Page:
CU Engage is announcing details about the 2018-19 CBR Graduate Fellowship. The online application will be open on March 28 and will close Monday, April 23, 2018 at 5pm. The deadline for submissions has passed, please check back next spring 2019.
CU Boulder doctoral students who will be in their 2nd-6th years during the 2018-19 academic year are eligible to apply.
Are you a PhD student interested in learning and carrying out Community-Based Research (CBR)?
CU Engage’s Graduate Fellowship in Community-Based Research models a strategy for universities to prepare doctoral students for public scholarship. Whereas emerging scholars are often forced to make a choice – “either engage in the community or do peer-reviewed research” – this fellowship is designed to enable future scholars to build strong academic careers while working on public issues in partnership with community groups. The CBR Fellowship includes a cohort of 3-5 PhD students each academic year (depending on resources). Doctoral students from all academic departments at CU Boulder are eligible to participate. The purpose is to train a generation of scholars in the practices and principles of Community-Based Research.
What is Community-Based Research (CBR)?
The goal of CBR is to broaden who participates in the production of knowledge and to use new knowledge to raise awareness about or develop solutions to pressing public problems. Eligible projects are those where CU doctoral students collaborate with people outside of the university to formulate a research or creative project that examines an issue of public concern and leads to new ideas for policy or practice. Guided by values of equity, social justice, and broadening participation, CBR projects build capacity for the partner organization and contribute to social change.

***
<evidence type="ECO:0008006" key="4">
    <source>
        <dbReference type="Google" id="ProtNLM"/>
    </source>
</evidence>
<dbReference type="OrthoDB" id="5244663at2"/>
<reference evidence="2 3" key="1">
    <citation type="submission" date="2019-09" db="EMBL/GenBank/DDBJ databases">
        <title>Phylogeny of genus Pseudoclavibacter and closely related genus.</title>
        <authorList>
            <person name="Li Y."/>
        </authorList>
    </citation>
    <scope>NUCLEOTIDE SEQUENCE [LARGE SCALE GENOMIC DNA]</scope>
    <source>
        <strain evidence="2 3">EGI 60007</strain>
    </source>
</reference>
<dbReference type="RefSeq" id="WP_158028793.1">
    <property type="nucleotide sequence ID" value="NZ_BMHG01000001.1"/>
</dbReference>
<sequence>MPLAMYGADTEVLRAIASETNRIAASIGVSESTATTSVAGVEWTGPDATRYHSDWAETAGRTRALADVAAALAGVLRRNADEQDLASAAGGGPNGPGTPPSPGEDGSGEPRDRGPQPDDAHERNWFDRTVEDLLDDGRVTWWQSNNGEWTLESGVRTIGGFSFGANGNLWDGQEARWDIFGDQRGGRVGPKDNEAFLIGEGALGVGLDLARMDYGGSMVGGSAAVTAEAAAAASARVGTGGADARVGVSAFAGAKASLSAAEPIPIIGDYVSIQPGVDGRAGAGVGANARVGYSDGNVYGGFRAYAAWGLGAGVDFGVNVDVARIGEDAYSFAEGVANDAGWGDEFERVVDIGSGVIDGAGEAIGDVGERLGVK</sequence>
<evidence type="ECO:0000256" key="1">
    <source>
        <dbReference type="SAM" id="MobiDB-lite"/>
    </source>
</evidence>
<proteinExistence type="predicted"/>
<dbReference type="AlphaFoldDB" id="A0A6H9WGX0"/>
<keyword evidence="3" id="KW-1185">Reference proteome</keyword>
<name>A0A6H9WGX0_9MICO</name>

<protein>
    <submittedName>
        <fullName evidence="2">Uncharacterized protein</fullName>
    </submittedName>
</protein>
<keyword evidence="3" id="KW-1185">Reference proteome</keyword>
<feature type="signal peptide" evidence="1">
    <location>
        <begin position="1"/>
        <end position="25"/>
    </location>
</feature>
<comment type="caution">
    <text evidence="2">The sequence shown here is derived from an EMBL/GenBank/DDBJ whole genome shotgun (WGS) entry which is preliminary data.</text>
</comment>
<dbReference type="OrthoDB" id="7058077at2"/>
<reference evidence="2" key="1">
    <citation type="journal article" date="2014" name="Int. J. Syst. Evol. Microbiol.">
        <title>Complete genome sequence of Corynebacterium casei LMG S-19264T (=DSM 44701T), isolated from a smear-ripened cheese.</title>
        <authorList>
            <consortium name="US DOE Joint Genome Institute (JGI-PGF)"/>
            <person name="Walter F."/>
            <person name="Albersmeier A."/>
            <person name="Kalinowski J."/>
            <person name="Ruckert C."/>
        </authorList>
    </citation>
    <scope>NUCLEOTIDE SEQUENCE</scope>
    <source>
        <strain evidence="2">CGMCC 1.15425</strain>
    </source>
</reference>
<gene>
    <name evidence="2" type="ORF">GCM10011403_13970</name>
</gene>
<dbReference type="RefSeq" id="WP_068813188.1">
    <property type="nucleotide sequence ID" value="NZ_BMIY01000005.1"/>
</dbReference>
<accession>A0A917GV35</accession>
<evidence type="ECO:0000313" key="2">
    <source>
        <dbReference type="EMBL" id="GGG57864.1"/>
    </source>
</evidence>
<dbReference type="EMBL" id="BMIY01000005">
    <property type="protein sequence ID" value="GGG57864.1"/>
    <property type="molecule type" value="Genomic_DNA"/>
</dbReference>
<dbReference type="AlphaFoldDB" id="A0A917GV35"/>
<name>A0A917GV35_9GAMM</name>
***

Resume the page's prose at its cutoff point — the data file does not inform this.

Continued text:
Read about CBR Fellowship projects from 2015-16 and 2016-17, and 2017-18 which included graduate students from disciplines such as Mechanical Engineering, Ethnic Studies, Education, Computer Science, and Geography.
LEARN MORE: Read this feature story about David Pfotenhauer, a Mechanical Engineering doctoral student who was part of the 2016-17 CBR Fellows cohort. David collaborated with a community-based organization to improve air quality in Denver.
We give priority to partnerships with people or organizations working with historically marginalized communities or projects that work to promote equity. Because we want to encourage graduate students to align CBR with their academic training and traditions, we are open to a range of types of projects, ranging from natural sciences to the arts and humanities.
Funding Structure for the Fellowship
In response to feedback from past fellows, we are offering two options.
Option A: Cohort Leader